Champaign County honors MLK

By Alyssa Etier

Champaign County’s Martin Luther King Jr. celebration week began Friday night with a “Beyond the Dream” commemoration at the Holiday Inn, 1001 Killarney St., in Urbana. This year marks the 21st national holiday in honor of King and the 77th anniversary of his birth.

“I think it’s important for us all to look at our lives and say, ‘what did Dr. King do for me?'” said News Channel 15’s Maira Ansari, mistress of ceremony for the event, while addressing the crowd.

Rev. Chester Berryhill, director of the MK Gandhi Institute for Nonviolence, was the commemoration’s keynote speaker for Champaign County’s fifth annual celebration.

Past speakers included Sen. Barrack Obama in 2004. Berryhill reminded the audience of Gandhi and King’s messages of justice and nonviolence.

“Remember the words of Dr. Martin Luther King Jr.: Human progress never rolls in on wheels of inevitability, it comes through the tireless efforts of men willing to be co-workers with God and without this hard work, time itself becomes an ally of the forces of social stagnation,'” Berryhill said. “Remember the words of Mahatma Gandhi: We must be the change we seek to see in this world.”

To end his speech, Berryhill encouraged everyone to thank King for the legacy he left.

“I’m blessed and fortunate enough to have attended one of (King’s) lectures in 1968,” said Marvin Lacy, president and CEO of Minority Contractors Association of Central Illinois. “It’s always a humbling experience for me.”

A second county event took place Sunday night at the Krannert Center for the Performing Arts, 500 S. Goodwin Ave. Chancellor Richard H. Herman recounted the story of Rosa Parks and the Montgomery bus boycott. A cousin of King, Rev. Joel King Jr., was the featured speaker. He reminded the audience that changes still need to be made more than 40 years after King’s “I have a dream” speech.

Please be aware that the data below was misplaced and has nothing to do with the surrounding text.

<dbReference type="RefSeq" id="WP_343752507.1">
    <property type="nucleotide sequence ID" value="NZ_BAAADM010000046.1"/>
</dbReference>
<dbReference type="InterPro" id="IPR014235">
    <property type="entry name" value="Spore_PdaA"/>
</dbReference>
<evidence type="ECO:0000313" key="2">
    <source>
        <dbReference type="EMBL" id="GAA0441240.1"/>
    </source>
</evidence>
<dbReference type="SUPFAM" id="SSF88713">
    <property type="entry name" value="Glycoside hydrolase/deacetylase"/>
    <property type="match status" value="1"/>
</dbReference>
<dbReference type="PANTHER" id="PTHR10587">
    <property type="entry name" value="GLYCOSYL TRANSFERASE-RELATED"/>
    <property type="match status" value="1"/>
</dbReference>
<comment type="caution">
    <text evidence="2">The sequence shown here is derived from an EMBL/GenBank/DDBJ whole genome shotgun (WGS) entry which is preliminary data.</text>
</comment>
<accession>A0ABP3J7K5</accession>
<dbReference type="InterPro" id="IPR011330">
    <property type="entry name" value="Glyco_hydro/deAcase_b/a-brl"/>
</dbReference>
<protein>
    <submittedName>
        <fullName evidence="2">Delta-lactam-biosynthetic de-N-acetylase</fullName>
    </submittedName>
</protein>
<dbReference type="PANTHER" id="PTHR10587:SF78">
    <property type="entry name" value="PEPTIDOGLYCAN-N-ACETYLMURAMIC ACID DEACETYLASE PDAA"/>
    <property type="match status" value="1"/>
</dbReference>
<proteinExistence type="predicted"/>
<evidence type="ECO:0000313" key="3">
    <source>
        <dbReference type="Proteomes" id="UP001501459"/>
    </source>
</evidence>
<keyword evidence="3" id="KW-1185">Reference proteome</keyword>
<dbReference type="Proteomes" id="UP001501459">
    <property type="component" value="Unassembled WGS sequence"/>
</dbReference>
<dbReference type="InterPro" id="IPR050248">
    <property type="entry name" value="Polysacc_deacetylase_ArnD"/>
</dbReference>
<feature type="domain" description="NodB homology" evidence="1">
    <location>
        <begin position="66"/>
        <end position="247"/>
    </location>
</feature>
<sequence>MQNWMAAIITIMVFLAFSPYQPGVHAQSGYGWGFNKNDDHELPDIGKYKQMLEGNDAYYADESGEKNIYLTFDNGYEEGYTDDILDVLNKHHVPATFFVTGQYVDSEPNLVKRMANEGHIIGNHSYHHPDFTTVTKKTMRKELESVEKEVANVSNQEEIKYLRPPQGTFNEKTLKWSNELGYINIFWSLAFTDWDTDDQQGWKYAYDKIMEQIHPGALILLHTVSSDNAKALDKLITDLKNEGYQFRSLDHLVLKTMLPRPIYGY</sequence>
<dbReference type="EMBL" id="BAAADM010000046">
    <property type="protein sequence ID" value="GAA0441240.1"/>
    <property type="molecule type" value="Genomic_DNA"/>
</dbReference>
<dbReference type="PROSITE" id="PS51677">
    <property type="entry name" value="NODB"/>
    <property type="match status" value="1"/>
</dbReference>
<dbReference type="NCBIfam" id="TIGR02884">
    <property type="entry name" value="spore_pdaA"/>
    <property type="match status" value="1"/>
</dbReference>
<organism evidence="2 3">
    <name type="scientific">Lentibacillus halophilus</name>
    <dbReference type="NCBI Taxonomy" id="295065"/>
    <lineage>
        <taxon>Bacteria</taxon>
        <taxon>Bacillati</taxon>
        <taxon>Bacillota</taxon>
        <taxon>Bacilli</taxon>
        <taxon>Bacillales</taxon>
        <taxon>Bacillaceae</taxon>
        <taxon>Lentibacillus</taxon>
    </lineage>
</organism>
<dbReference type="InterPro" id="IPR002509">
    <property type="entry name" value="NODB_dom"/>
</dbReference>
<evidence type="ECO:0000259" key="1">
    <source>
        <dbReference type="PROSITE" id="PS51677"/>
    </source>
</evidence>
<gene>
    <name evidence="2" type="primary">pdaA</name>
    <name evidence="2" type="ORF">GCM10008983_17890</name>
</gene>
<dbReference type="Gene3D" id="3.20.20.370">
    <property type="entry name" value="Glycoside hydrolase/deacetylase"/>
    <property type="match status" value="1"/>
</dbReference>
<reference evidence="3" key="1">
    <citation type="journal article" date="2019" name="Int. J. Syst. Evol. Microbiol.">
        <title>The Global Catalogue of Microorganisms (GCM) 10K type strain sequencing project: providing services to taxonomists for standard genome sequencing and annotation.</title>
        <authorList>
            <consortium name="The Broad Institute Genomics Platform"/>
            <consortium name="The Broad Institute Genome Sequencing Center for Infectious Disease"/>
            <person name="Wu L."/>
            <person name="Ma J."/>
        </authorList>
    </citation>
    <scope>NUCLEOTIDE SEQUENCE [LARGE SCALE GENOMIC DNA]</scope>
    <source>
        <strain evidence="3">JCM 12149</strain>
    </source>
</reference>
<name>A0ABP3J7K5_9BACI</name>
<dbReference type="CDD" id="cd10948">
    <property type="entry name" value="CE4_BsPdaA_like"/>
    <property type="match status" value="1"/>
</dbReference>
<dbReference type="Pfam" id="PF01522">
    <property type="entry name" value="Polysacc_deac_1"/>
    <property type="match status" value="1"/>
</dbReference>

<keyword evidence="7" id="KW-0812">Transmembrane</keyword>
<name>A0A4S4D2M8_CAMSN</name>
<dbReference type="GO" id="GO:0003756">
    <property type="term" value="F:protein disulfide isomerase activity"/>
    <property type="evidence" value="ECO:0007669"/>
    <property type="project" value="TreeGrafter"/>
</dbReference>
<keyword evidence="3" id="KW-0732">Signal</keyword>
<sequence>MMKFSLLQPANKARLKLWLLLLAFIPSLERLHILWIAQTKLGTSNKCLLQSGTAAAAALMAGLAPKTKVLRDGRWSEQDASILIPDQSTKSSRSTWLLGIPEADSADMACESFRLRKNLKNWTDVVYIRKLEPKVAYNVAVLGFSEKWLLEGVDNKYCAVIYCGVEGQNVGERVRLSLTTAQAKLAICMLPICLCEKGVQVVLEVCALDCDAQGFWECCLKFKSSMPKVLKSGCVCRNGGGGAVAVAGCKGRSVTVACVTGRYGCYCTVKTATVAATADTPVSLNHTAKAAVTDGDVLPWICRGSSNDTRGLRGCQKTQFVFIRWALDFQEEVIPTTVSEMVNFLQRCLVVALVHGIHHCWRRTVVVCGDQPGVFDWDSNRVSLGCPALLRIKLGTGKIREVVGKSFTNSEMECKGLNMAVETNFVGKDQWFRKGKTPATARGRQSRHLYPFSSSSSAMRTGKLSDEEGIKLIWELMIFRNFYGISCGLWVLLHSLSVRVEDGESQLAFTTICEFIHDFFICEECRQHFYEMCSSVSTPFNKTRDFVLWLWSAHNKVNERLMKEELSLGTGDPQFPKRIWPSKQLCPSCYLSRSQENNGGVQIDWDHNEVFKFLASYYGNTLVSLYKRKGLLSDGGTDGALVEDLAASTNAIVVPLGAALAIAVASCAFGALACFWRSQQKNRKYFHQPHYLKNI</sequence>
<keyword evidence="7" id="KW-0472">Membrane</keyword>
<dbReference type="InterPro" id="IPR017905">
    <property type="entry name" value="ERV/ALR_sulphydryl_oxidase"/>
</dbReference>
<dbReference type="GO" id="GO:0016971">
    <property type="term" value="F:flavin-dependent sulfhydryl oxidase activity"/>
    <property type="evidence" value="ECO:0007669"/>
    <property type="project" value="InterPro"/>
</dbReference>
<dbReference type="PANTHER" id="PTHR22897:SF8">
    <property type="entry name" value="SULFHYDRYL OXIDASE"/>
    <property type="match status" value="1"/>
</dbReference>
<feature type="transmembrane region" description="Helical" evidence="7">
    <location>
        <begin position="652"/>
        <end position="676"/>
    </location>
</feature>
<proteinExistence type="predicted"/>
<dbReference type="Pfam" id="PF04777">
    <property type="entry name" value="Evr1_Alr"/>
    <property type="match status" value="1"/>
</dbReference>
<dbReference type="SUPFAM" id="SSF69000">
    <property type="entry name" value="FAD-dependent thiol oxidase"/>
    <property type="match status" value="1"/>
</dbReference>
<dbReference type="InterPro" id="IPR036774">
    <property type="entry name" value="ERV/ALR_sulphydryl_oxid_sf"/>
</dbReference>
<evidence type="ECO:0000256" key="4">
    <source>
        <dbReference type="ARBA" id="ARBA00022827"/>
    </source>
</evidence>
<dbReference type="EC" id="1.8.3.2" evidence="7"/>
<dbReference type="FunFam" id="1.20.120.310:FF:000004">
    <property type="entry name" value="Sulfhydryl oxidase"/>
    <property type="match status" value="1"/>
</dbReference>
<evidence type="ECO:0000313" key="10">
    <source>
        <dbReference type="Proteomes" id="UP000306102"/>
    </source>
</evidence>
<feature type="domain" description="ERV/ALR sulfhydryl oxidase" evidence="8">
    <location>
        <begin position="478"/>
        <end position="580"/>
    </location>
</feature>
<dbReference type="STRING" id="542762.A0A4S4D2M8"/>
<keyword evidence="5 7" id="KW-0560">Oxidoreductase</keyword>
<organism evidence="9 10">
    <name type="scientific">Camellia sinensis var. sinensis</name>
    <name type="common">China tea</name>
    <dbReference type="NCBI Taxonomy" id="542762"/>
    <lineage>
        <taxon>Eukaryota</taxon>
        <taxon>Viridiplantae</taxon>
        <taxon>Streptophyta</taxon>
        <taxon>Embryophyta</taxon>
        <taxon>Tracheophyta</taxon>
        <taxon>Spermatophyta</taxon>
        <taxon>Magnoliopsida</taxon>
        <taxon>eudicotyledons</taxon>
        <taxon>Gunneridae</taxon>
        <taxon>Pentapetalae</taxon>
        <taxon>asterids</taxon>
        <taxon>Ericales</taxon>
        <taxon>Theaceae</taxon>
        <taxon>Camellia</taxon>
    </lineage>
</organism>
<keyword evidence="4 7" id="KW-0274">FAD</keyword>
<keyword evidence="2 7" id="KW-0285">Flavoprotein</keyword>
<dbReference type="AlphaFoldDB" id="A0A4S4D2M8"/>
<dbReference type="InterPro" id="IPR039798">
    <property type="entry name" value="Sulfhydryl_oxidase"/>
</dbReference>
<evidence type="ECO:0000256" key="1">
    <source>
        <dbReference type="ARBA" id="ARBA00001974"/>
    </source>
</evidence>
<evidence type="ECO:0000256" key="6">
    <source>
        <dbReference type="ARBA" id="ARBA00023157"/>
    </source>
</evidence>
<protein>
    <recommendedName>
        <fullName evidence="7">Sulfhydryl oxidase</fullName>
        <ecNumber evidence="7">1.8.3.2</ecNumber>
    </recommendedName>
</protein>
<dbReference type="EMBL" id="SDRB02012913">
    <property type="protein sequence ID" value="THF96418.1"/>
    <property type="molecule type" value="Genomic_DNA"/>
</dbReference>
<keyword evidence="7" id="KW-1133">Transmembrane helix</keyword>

“Keep in mind, we can’t afford to let the dream die and we also can’t afford to let it become a nightmare,” Joel King said.

Mayor Laurel Prussing of Urbana, Mayor Jerry Schweighart of Champaign and Champaign County Board member Barbara Wysocki proclaimed Friday to honor King’s legacy. At Friday’s commemoration, community members Tanya Chillis, Nathaniel Banks, Tracy Parsons, Rev. Harold Davis and Judge Ann Einhorn received awards for their dedication to service and civil rights. Recipients of the Martin Luther King Jr. Scholarship, including 13 from the University, were recognized Sunday night.

More events honoring King will continue throughout the week, including a prayer breakfast on Monday and a program on the Tuskegee Airman, black American aviators during World War II who helped lead to integrated armed forces, on Thursday. All are free and open to the public.

“I’m glad that the city does this,” said Carolyn Casteel of Rantoul. “I hope it gives a renewed faith.”